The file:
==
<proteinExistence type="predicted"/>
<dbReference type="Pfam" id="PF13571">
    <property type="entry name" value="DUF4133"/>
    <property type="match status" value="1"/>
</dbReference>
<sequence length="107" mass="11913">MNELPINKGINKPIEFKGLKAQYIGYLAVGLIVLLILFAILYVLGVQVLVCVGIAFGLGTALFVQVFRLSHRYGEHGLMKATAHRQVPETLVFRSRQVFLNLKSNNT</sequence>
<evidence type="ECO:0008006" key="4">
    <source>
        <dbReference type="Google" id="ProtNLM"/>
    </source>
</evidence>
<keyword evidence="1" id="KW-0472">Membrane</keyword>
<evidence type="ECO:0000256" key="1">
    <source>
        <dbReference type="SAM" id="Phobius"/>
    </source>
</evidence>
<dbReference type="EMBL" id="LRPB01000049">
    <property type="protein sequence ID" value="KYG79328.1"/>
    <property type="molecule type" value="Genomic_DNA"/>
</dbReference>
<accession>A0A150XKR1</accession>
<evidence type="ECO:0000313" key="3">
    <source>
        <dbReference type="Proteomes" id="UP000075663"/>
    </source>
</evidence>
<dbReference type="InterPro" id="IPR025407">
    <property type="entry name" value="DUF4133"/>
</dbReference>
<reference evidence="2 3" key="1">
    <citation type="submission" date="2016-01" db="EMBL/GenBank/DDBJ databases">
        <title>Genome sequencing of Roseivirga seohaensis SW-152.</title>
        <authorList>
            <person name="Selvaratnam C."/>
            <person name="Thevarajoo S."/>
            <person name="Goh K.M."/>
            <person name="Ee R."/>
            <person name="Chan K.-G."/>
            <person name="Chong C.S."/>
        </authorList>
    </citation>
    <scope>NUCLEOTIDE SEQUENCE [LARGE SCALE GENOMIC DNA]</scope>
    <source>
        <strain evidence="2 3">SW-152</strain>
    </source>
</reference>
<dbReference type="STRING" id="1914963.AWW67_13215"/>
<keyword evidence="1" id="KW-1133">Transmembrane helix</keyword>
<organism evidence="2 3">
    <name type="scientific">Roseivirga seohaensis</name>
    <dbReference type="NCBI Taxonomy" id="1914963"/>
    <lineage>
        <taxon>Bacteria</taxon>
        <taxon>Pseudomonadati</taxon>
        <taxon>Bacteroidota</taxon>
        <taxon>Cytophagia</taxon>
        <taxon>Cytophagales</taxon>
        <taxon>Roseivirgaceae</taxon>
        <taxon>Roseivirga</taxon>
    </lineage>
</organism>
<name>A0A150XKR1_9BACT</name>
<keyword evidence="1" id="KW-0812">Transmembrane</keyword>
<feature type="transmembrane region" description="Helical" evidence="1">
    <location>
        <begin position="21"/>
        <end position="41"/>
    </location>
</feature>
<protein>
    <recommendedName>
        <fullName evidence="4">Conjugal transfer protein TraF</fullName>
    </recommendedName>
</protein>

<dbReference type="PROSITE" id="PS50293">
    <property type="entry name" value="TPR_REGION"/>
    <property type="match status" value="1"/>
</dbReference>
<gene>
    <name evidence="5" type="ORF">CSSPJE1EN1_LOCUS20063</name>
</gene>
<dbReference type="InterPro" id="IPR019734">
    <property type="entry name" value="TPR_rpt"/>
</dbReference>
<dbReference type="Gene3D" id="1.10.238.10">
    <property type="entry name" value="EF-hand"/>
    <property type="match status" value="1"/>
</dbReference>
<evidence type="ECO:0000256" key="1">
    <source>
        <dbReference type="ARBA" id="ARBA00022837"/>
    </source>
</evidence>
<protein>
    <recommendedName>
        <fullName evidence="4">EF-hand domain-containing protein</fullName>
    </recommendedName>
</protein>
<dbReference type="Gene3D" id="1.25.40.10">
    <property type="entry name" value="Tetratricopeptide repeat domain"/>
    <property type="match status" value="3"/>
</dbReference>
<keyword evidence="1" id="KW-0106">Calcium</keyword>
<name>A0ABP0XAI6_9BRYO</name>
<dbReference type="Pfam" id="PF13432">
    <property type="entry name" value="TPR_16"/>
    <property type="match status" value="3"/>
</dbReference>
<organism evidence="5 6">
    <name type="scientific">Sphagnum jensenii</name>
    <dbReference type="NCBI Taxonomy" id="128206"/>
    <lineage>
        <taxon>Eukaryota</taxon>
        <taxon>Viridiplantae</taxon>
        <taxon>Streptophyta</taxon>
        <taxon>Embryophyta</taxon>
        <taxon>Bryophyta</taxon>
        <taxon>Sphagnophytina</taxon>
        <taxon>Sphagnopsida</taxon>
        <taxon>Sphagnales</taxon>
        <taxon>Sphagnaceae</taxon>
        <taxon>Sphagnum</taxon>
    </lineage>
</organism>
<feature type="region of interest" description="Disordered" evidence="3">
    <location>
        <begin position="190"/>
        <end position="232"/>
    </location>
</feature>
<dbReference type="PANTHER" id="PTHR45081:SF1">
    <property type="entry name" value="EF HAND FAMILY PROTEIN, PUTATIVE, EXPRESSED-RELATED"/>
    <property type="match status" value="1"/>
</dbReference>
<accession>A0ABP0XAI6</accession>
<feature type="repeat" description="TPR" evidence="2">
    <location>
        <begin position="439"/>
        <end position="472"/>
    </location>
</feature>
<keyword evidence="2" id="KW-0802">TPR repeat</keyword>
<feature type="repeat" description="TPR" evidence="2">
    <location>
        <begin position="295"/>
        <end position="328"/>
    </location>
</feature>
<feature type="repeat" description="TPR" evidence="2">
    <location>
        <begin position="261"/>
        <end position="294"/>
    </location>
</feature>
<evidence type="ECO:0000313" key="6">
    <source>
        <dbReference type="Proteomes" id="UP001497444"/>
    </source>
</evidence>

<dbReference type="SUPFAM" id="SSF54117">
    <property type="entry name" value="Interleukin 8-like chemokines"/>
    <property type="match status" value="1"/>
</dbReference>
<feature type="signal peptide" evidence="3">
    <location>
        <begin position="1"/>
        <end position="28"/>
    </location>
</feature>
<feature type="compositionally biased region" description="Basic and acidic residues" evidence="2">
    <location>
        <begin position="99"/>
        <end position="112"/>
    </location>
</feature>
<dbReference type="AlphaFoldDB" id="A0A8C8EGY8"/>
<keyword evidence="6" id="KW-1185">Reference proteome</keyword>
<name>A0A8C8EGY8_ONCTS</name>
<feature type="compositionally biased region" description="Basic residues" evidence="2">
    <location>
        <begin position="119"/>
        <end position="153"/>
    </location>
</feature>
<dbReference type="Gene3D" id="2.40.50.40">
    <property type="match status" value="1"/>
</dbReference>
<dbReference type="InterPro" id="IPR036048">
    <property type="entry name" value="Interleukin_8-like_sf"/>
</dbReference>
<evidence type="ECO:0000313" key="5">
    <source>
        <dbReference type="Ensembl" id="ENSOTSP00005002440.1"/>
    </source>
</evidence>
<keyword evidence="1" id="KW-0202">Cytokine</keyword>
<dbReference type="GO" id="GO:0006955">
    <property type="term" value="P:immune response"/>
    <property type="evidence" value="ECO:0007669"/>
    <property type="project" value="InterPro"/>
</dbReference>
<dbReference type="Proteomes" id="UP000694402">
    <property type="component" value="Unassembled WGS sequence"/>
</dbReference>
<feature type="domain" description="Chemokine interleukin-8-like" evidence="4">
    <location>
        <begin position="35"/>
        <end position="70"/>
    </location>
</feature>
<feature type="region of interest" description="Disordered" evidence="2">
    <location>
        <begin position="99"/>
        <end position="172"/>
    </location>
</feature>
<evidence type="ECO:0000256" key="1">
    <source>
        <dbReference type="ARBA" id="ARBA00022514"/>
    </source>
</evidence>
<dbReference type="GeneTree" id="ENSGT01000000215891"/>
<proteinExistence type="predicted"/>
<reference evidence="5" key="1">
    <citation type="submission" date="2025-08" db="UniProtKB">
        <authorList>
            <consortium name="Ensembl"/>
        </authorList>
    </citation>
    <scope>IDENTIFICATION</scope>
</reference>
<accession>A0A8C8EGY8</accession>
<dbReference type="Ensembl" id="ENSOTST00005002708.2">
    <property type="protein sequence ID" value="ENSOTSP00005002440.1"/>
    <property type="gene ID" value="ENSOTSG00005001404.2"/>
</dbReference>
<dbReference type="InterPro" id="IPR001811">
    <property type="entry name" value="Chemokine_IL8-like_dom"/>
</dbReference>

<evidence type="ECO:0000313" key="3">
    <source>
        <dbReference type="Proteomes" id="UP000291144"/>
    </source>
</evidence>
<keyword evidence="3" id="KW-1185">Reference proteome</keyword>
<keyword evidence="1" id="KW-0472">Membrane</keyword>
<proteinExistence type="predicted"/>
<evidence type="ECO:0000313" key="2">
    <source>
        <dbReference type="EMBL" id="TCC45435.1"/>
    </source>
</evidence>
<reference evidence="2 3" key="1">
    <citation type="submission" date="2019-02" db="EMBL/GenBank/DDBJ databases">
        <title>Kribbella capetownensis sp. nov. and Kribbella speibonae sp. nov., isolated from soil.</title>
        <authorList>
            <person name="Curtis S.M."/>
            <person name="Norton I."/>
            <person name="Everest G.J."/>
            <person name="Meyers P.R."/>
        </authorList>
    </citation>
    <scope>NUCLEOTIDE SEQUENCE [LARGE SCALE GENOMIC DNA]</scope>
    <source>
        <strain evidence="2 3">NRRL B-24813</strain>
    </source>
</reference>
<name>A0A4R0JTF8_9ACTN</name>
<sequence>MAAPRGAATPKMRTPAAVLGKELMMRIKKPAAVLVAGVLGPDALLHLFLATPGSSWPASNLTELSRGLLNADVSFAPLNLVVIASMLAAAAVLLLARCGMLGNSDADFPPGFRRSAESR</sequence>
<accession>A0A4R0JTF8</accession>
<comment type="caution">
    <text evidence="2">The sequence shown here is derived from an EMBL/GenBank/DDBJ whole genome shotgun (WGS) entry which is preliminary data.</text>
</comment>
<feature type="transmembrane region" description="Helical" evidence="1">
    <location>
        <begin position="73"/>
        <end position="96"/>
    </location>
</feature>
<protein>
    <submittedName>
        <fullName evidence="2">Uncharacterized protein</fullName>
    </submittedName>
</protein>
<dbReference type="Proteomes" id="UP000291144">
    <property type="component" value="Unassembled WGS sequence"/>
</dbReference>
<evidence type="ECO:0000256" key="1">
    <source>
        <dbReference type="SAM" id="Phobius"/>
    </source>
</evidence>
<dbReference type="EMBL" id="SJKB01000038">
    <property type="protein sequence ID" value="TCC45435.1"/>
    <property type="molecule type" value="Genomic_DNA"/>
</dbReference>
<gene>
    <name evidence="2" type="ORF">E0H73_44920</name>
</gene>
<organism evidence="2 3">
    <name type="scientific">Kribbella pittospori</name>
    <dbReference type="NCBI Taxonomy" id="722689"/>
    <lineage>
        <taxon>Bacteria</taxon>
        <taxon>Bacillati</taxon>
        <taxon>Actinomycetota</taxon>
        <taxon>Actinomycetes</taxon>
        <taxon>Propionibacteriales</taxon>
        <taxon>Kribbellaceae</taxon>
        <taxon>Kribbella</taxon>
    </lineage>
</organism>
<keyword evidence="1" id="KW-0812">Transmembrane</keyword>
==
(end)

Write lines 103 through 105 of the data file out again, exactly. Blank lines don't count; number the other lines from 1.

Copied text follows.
</dbReference>
<keyword evidence="1" id="KW-0106">Calcium</keyword>
<name>A0ABP0XAI6_9BRYO</name>